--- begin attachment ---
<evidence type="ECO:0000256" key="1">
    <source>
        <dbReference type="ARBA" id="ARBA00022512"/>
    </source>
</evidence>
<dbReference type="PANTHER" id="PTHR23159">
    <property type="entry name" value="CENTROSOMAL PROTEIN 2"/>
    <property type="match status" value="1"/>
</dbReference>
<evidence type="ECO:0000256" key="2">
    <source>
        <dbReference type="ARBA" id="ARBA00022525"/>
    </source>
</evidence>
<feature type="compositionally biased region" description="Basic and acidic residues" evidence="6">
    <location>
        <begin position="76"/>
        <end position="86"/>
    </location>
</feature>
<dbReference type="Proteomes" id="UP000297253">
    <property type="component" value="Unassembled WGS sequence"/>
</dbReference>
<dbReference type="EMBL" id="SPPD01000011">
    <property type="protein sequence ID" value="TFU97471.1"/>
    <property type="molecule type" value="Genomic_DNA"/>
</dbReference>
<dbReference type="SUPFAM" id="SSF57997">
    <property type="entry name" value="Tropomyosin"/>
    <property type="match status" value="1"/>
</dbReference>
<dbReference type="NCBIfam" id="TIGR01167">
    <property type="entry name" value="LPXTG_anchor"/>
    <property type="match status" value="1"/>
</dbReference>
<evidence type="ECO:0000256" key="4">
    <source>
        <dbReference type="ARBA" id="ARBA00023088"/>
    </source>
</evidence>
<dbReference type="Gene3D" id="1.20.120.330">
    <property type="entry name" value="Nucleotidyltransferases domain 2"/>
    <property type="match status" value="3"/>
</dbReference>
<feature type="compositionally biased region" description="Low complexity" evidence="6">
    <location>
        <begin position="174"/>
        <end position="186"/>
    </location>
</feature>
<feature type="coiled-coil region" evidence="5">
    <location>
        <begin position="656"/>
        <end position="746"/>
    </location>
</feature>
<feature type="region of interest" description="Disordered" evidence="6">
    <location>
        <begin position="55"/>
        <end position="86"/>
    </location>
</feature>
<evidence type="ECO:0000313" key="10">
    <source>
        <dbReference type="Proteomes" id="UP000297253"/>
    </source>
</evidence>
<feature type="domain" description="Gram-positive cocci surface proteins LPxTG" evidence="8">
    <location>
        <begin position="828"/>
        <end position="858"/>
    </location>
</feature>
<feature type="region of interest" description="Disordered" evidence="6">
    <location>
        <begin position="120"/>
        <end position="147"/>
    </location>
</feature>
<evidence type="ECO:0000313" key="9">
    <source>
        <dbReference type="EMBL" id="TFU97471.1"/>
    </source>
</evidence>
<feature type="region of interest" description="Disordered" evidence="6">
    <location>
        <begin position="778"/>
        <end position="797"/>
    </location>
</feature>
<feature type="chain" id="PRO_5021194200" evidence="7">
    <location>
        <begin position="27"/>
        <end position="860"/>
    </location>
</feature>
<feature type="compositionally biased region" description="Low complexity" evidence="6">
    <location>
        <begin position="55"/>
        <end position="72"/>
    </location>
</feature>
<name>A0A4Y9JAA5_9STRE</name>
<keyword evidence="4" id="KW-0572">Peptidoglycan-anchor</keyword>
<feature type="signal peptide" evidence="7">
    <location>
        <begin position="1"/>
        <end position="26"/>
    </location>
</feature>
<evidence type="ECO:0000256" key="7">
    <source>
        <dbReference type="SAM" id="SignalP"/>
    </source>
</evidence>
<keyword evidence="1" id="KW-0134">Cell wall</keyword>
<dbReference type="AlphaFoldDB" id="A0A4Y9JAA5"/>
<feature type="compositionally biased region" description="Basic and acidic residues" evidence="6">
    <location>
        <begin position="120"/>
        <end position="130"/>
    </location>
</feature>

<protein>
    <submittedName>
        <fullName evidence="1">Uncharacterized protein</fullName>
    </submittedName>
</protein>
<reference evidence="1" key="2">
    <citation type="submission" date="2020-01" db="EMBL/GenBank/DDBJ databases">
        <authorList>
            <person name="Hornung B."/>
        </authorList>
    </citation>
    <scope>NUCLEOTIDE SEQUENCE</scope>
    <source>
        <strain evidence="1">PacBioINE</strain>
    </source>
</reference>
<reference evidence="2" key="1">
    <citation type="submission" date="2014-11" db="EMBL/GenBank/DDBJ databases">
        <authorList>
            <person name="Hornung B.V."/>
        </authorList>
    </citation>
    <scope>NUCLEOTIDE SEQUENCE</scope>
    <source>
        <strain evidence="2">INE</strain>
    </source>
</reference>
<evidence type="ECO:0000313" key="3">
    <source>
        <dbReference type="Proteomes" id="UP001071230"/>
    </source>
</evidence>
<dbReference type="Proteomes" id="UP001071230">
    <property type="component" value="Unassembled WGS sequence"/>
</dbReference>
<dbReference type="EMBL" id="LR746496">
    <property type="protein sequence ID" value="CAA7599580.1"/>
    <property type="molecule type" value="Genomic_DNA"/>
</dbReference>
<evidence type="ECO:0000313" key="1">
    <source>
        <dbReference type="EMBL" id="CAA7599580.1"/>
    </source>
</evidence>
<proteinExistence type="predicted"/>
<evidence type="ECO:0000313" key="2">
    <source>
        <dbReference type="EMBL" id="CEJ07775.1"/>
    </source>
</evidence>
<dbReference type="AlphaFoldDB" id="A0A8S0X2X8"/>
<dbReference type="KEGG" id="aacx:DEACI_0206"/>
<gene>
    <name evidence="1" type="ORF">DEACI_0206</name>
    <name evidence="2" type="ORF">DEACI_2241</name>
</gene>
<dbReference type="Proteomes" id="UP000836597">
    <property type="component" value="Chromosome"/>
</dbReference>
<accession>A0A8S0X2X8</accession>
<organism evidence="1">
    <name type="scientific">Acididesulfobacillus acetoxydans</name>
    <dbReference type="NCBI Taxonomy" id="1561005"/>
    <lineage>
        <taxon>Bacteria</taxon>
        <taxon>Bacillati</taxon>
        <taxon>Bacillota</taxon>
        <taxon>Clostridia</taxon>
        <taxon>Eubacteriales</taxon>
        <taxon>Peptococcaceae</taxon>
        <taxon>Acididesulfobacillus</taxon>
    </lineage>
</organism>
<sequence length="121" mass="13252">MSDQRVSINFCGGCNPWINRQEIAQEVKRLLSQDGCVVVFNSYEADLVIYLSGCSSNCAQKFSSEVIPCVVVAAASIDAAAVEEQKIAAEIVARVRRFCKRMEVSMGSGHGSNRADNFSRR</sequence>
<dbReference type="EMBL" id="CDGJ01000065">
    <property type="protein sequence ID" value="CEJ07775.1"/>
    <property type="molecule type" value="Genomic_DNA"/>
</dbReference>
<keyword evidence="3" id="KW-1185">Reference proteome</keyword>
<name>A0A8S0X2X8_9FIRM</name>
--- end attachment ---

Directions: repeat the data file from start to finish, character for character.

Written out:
<evidence type="ECO:0000256" key="1">
    <source>
        <dbReference type="ARBA" id="ARBA00022512"/>
    </source>
</evidence>
<dbReference type="PANTHER" id="PTHR23159">
    <property type="entry name" value="CENTROSOMAL PROTEIN 2"/>
    <property type="match status" value="1"/>
</dbReference>
<evidence type="ECO:0000256" key="2">
    <source>
        <dbReference type="ARBA" id="ARBA00022525"/>
    </source>
</evidence>
<feature type="compositionally biased region" description="Basic and acidic residues" evidence="6">
    <location>
        <begin position="76"/>
        <end position="86"/>
    </location>
</feature>
<dbReference type="Proteomes" id="UP000297253">
    <property type="component" value="Unassembled WGS sequence"/>
</dbReference>
<dbReference type="EMBL" id="SPPD01000011">
    <property type="protein sequence ID" value="TFU97471.1"/>
    <property type="molecule type" value="Genomic_DNA"/>
</dbReference>
<dbReference type="SUPFAM" id="SSF57997">
    <property type="entry name" value="Tropomyosin"/>
    <property type="match status" value="1"/>
</dbReference>
<dbReference type="NCBIfam" id="TIGR01167">
    <property type="entry name" value="LPXTG_anchor"/>
    <property type="match status" value="1"/>
</dbReference>
<evidence type="ECO:0000256" key="4">
    <source>
        <dbReference type="ARBA" id="ARBA00023088"/>
    </source>
</evidence>
<dbReference type="Gene3D" id="1.20.120.330">
    <property type="entry name" value="Nucleotidyltransferases domain 2"/>
    <property type="match status" value="3"/>
</dbReference>
<feature type="compositionally biased region" description="Low complexity" evidence="6">
    <location>
        <begin position="174"/>
        <end position="186"/>
    </location>
</feature>
<feature type="coiled-coil region" evidence="5">
    <location>
        <begin position="656"/>
        <end position="746"/>
    </location>
</feature>
<feature type="region of interest" description="Disordered" evidence="6">
    <location>
        <begin position="55"/>
        <end position="86"/>
    </location>
</feature>
<evidence type="ECO:0000313" key="10">
    <source>
        <dbReference type="Proteomes" id="UP000297253"/>
    </source>
</evidence>
<feature type="domain" description="Gram-positive cocci surface proteins LPxTG" evidence="8">
    <location>
        <begin position="828"/>
        <end position="858"/>
    </location>
</feature>
<feature type="region of interest" description="Disordered" evidence="6">
    <location>
        <begin position="120"/>
        <end position="147"/>
    </location>
</feature>
<evidence type="ECO:0000313" key="9">
    <source>
        <dbReference type="EMBL" id="TFU97471.1"/>
    </source>
</evidence>
<feature type="region of interest" description="Disordered" evidence="6">
    <location>
        <begin position="778"/>
        <end position="797"/>
    </location>
</feature>
<feature type="chain" id="PRO_5021194200" evidence="7">
    <location>
        <begin position="27"/>
        <end position="860"/>
    </location>
</feature>
<feature type="compositionally biased region" description="Low complexity" evidence="6">
    <location>
        <begin position="55"/>
        <end position="72"/>
    </location>
</feature>
<name>A0A4Y9JAA5_9STRE</name>
<keyword evidence="4" id="KW-0572">Peptidoglycan-anchor</keyword>
<feature type="signal peptide" evidence="7">
    <location>
        <begin position="1"/>
        <end position="26"/>
    </location>
</feature>
<evidence type="ECO:0000256" key="7">
    <source>
        <dbReference type="SAM" id="SignalP"/>
    </source>
</evidence>
<keyword evidence="1" id="KW-0134">Cell wall</keyword>
<dbReference type="AlphaFoldDB" id="A0A4Y9JAA5"/>
<feature type="compositionally biased region" description="Basic and acidic residues" evidence="6">
    <location>
        <begin position="120"/>
        <end position="130"/>
    </location>
</feature>

<protein>
    <submittedName>
        <fullName evidence="1">Uncharacterized protein</fullName>
    </submittedName>
</protein>
<reference evidence="1" key="2">
    <citation type="submission" date="2020-01" db="EMBL/GenBank/DDBJ databases">
        <authorList>
            <person name="Hornung B."/>
        </authorList>
    </citation>
    <scope>NUCLEOTIDE SEQUENCE</scope>
    <source>
        <strain evidence="1">PacBioINE</strain>
    </source>
</reference>
<reference evidence="2" key="1">
    <citation type="submission" date="2014-11" db="EMBL/GenBank/DDBJ databases">
        <authorList>
            <person name="Hornung B.V."/>
        </authorList>
    </citation>
    <scope>NUCLEOTIDE SEQUENCE</scope>
    <source>
        <strain evidence="2">INE</strain>
    </source>
</reference>
<evidence type="ECO:0000313" key="3">
    <source>
        <dbReference type="Proteomes" id="UP001071230"/>
    </source>
</evidence>
<dbReference type="Proteomes" id="UP001071230">
    <property type="component" value="Unassembled WGS sequence"/>
</dbReference>
<dbReference type="EMBL" id="LR746496">
    <property type="protein sequence ID" value="CAA7599580.1"/>
    <property type="molecule type" value="Genomic_DNA"/>
</dbReference>
<evidence type="ECO:0000313" key="1">
    <source>
        <dbReference type="EMBL" id="CAA7599580.1"/>
    </source>
</evidence>
<proteinExistence type="predicted"/>
<evidence type="ECO:0000313" key="2">
    <source>
        <dbReference type="EMBL" id="CEJ07775.1"/>
    </source>
</evidence>
<dbReference type="AlphaFoldDB" id="A0A8S0X2X8"/>
<dbReference type="KEGG" id="aacx:DEACI_0206"/>
<gene>
    <name evidence="1" type="ORF">DEACI_0206</name>
    <name evidence="2" type="ORF">DEACI_2241</name>
</gene>
<dbReference type="Proteomes" id="UP000836597">
    <property type="component" value="Chromosome"/>
</dbReference>
<accession>A0A8S0X2X8</accession>
<organism evidence="1">
    <name type="scientific">Acididesulfobacillus acetoxydans</name>
    <dbReference type="NCBI Taxonomy" id="1561005"/>
    <lineage>
        <taxon>Bacteria</taxon>
        <taxon>Bacillati</taxon>
        <taxon>Bacillota</taxon>
        <taxon>Clostridia</taxon>
        <taxon>Eubacteriales</taxon>
        <taxon>Peptococcaceae</taxon>
        <taxon>Acididesulfobacillus</taxon>
    </lineage>
</organism>
<sequence length="121" mass="13252">MSDQRVSINFCGGCNPWINRQEIAQEVKRLLSQDGCVVVFNSYEADLVIYLSGCSSNCAQKFSSEVIPCVVVAAASIDAAAVEEQKIAAEIVARVRRFCKRMEVSMGSGHGSNRADNFSRR</sequence>
<dbReference type="EMBL" id="CDGJ01000065">
    <property type="protein sequence ID" value="CEJ07775.1"/>
    <property type="molecule type" value="Genomic_DNA"/>
</dbReference>
<keyword evidence="3" id="KW-1185">Reference proteome</keyword>
<name>A0A8S0X2X8_9FIRM</name>